Decreased sperm motility is associated with air pollution in Salt Lake City

Fertil Steril. 2010 Apr;93(6):1875-9. doi: 10.1016/j.fertnstert.2008.12.089. Epub 2009 Feb 12.


Objective: To study the correlation between indices of air pollution and sperm parameters.

Design: Ecological study.

Setting: Contained geographic area.

Patient(s): Resident men presenting for semen analysis or artificial insemination.

Intervention(s): Analysis of levels of particulate air pollution (particulate matter [PM] 2.5) over a five-year period in relation to sperm parameters obtained from semen analyses and separately in relation to sequences of sperm parameters at the time of semen preparations for artificial insemination. To account for the duration of spermatogenesis (72 days), "corrected" variables were created by shifting backward 1, 2, 3 and 4 months each of the semen parameters. The final analysis corrected for season of the year and current temperature.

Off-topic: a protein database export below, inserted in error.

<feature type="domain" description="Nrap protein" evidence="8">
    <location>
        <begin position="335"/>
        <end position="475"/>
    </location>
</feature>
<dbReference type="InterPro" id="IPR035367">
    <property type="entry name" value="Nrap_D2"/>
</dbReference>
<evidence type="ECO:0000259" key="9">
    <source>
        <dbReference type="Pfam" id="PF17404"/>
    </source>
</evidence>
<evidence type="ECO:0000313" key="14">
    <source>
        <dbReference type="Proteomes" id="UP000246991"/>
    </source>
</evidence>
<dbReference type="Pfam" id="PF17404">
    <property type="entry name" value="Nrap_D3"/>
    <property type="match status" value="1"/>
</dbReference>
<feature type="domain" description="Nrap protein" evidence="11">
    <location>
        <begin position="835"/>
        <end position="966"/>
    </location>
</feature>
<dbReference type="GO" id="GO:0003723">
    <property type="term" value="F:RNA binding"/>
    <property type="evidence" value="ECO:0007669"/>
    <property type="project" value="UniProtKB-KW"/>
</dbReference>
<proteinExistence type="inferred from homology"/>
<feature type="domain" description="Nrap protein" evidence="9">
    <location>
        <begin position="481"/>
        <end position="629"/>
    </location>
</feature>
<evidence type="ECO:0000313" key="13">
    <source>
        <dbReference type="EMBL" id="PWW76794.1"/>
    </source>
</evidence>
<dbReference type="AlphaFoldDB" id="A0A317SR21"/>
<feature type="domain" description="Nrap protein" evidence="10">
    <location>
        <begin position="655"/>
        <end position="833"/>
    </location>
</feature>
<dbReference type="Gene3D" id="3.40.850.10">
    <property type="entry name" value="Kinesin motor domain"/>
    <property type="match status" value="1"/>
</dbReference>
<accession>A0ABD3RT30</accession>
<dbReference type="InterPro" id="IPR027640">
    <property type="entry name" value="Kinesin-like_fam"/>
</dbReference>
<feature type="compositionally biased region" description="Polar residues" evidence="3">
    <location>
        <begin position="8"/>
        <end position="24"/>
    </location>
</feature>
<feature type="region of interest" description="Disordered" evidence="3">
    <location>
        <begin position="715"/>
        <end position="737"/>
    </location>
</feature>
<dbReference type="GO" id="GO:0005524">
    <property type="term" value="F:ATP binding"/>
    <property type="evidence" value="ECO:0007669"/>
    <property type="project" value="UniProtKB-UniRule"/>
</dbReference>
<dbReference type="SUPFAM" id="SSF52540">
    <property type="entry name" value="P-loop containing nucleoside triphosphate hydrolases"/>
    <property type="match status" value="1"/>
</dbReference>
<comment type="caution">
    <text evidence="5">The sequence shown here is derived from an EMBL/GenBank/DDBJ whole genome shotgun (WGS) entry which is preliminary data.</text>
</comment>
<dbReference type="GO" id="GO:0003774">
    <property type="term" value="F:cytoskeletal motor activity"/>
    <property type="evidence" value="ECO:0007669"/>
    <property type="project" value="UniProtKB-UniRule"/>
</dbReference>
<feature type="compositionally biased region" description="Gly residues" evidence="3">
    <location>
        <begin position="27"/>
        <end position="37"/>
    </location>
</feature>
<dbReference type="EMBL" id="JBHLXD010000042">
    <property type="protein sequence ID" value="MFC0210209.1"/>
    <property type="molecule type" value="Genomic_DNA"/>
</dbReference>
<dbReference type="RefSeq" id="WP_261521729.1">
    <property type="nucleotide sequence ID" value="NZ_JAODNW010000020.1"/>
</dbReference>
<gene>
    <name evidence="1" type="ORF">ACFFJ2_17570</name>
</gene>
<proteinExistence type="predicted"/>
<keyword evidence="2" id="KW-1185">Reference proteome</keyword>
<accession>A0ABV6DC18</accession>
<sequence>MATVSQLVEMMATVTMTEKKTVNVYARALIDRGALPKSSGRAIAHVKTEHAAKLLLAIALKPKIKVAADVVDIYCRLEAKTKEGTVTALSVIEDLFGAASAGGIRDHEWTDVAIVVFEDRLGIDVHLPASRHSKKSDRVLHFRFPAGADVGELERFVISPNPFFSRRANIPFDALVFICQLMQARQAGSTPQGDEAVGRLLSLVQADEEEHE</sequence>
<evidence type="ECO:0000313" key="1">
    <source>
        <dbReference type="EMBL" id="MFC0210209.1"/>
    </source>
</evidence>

Main outcome measure(s): Sperm concentration, sperm motility and sperm morphology.

Result(s): The study included 1,699 semen analyses and 877 inseminations. PM 2.5 levels were highest in the winter months, when the ambient temperature was the lowest. Semen analysis data showed that values of PM 2.5 were negatively correlated to sperm motility two months and three months following the recording of the PM 2.5 values. Artificial insemination data also showed that sperm motility correlated negatively with PM 2.5 values recorded three months previously.

Conclusion(s): Both semen analysis and sperm parameters data obtained from men presenting for multiple inseminations over time showed that air pollution is associated with reduced sperm motility two to three month after exposure.

MeSH terms

  • Adult
  • Air Pollution / adverse effects*
  • Cities
  • Cohort Studies
  • Humans
  • Infertility, Male / etiology
  • Male
  • Particulate Matter / adverse effects
  • Particulate Matter / analysis
  • Seasons
  • Semen Analysis
  • Sperm Motility / drug effects
  • Sperm Motility / physiology*
  • Temperature
  • Utah
  • Young Adult


  • Particulate Matter